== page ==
INFINITY Science Center Opens to Public Following COVID-19 Closure
INFINITY Science Center, the official visitors center of NASA’s Stennis Space Center, officially reopened its doors to the public for the first time May 29 following its temporary closing on Dec. 30, 2020, due to COVID 19.
During a daylong grand opening event, visitors were greeted by Stennis astronaut mascots Orbie and Starla; special Stars Wars guests, including Chewbacca and Darth Vader; the International Star Trek Fan Association; the Mandeville Robotics Team 2992; and others. They also had a chance to engage in various hands-on activities hosted by a team of Stennis visitor relations specialists.
By blending space, Earth science, engineering, and technology content to create a unique learning environment, INFINITY Science Center attracts guests from far and wide, all hoping to get a hands-on understanding of space.
Some end up at the site by chance. Robert Watson was traveling from Florida on vacation when he stumbled upon the center, which he considered a moment of luck. “This place is awesome,” he said. “The kids are enjoying it. I’ve had fun. Everything so far, so good, and we are going to the 3D theatre later, too.” Watson’s daughters, busy tie-dying plates next to him, said they hope to become a scientist and astronaut, respectively.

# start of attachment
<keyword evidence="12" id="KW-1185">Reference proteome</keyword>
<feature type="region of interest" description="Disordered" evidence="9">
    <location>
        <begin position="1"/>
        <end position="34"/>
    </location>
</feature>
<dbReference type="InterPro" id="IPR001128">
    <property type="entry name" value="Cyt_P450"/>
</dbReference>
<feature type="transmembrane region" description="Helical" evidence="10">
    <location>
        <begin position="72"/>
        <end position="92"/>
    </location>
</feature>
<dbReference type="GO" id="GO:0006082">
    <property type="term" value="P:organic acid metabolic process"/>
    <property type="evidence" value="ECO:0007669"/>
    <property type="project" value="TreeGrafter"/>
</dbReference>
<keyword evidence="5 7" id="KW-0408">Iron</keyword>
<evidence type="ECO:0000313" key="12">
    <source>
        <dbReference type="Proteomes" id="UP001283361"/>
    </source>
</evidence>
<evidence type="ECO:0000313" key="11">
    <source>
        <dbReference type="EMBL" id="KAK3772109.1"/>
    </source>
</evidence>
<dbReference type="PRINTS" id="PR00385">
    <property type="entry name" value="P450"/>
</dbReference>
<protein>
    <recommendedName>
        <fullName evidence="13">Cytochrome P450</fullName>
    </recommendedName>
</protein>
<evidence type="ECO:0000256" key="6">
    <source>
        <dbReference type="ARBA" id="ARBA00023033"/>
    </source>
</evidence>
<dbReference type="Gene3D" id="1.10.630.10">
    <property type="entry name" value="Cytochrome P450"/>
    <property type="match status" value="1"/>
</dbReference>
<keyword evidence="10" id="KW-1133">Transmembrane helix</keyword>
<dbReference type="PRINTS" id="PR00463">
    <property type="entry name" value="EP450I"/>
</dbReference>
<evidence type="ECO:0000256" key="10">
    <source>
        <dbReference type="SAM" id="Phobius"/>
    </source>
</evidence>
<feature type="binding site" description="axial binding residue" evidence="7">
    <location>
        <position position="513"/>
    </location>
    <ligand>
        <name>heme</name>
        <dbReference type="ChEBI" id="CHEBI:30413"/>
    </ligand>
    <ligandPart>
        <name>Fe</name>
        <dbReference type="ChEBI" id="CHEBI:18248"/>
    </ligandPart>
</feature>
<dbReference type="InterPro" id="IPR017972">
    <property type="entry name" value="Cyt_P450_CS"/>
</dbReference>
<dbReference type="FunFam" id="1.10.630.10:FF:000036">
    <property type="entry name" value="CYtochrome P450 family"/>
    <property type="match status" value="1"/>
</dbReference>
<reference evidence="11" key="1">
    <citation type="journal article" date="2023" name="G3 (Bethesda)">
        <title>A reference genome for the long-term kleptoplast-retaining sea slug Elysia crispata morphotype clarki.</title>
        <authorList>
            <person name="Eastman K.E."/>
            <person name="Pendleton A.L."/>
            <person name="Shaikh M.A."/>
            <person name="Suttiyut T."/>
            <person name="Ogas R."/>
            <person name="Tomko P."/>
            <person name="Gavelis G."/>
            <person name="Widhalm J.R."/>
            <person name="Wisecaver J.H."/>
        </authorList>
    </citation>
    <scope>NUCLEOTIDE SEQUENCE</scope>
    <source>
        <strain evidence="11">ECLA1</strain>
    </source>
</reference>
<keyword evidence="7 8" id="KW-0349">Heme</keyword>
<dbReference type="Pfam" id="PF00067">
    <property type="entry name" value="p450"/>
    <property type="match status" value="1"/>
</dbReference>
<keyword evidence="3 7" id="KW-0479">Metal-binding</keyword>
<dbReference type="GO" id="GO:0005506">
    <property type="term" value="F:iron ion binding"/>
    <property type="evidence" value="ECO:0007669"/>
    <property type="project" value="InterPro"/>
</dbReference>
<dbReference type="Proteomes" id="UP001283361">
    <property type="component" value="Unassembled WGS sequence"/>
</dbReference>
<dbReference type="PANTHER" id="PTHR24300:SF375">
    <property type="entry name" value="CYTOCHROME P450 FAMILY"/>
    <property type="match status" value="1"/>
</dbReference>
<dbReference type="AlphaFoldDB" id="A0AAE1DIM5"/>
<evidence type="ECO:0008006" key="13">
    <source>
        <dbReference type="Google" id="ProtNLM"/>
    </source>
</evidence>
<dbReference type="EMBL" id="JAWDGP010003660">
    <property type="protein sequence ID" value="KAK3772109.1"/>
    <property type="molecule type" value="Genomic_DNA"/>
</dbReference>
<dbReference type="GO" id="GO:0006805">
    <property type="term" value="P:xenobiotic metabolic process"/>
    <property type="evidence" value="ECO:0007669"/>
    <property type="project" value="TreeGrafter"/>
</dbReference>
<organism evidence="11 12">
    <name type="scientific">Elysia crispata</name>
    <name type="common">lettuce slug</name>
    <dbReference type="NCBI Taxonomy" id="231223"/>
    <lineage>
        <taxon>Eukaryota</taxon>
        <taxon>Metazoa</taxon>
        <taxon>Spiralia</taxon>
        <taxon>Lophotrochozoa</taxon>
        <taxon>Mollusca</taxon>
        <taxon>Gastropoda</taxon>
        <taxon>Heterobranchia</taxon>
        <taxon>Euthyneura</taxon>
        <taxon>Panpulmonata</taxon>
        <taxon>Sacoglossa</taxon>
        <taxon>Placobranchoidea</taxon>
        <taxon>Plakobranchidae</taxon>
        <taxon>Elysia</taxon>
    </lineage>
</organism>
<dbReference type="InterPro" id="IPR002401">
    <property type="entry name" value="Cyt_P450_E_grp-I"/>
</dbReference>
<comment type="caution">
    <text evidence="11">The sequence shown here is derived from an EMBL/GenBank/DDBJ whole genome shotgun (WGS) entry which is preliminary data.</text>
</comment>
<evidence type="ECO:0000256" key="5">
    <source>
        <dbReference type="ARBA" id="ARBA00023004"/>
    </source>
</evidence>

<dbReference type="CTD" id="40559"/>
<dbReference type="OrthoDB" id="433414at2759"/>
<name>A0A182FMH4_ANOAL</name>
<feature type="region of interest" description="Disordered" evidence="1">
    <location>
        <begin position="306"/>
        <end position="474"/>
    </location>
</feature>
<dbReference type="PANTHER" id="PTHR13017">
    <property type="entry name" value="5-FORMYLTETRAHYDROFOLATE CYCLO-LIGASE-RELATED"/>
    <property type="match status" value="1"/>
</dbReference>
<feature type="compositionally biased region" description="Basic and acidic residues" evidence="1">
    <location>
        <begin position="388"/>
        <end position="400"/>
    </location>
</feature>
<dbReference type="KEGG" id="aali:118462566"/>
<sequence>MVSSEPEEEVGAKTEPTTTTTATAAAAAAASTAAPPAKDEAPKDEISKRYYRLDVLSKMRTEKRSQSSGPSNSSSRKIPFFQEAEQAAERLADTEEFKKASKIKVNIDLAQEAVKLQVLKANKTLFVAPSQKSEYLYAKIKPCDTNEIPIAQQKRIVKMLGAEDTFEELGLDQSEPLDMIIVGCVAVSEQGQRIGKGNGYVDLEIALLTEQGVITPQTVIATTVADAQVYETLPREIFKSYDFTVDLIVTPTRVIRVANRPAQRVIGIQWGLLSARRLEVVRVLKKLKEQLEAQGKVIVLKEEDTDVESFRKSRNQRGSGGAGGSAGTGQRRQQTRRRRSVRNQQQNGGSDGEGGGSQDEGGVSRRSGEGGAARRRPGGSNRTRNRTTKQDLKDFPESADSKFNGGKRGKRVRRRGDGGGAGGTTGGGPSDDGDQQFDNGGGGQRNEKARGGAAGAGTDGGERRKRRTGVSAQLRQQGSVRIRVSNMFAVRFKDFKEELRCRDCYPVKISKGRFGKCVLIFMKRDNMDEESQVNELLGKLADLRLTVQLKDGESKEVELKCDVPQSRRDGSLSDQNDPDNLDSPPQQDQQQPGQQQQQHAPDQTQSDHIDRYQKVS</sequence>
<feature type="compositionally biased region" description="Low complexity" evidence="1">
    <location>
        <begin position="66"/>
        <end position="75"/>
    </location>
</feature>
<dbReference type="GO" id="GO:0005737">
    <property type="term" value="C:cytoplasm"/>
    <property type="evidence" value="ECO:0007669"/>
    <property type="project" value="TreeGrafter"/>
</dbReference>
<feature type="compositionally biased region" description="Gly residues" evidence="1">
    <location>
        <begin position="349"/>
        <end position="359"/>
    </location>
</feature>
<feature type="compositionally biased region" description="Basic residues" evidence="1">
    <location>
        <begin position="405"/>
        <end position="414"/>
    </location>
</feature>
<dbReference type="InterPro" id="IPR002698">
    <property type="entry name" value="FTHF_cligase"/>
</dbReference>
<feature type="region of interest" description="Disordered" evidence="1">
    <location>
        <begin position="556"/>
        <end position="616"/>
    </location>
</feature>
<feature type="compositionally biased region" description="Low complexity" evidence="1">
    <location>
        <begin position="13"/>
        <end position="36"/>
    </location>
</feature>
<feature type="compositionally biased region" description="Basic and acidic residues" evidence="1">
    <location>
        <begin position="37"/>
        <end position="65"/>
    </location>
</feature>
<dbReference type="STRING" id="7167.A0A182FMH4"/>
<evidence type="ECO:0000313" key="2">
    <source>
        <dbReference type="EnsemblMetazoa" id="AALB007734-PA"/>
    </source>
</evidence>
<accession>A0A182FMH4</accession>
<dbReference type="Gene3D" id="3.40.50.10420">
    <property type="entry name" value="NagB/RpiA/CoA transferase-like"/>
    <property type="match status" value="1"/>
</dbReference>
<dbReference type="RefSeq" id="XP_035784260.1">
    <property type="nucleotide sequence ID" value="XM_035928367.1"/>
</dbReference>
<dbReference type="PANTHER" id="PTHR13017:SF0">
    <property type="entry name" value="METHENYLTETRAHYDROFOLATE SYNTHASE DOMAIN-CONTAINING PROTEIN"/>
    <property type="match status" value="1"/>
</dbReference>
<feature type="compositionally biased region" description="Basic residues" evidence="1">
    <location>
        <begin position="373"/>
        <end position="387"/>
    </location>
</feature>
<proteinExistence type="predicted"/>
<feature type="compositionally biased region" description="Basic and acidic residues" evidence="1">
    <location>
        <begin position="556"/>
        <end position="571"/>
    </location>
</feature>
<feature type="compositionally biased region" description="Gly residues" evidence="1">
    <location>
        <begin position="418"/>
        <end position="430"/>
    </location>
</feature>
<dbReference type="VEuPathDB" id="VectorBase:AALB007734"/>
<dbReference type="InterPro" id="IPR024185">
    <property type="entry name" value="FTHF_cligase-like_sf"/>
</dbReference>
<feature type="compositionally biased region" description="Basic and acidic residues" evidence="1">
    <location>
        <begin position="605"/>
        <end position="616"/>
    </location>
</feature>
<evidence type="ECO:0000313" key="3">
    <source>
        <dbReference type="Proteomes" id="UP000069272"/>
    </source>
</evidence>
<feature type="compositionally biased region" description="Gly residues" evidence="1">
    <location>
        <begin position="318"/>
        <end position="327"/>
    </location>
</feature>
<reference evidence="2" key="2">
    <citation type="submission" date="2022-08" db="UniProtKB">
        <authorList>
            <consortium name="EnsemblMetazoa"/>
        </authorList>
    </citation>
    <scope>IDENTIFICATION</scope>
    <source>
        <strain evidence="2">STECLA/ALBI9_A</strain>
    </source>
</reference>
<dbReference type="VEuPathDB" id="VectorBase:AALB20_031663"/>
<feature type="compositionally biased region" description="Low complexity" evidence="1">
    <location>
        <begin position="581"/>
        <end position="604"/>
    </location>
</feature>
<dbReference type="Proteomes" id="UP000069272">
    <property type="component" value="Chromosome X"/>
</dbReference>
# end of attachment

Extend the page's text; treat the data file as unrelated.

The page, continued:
Entering the center, guests first encounter The Earth Gallery, which features such exhibits as the Inundation Station, the Sandbox, and Environmental Monitoring Stations. A Hurricane Prediction Lab offers guests a hands-on and up-close opportunity to learn about the key conditions that influence hurricanes. Visitors also can learn about the Gulf of Mexico, observing a variety of sea life at the Deep Ocean Explorer exhibit.
Following The Earth Gallery, guests are ready to travel back in time through the Space Gallery, featuring early space history and a progression of NASA exploration missions from the Apollo Program to construction of the new Space Launch System rocket designed to return humans to the Moon as part of the Artemis program and power eventual missions to Mars. In this gallery, visitors can see the advancement of technology in real-time, building excitement for future missions and technological advancements.
“I remember when I was growing up, they used to show every time the space shuttle would take off,” said Tiffany Brown, a member of the USS Neptune NNC-75013, the Biloxi-based Star Trek Fan Association. “They would show it in school, and I wanted so badly to be on the space shuttle. I’ve always had my head in the stars. It’s just amazing what’s out there.” Brown’s visits to INFINITY only amplify this excitement, allowing her to learn about the real science behind the science fiction world she fell in love with on as a child.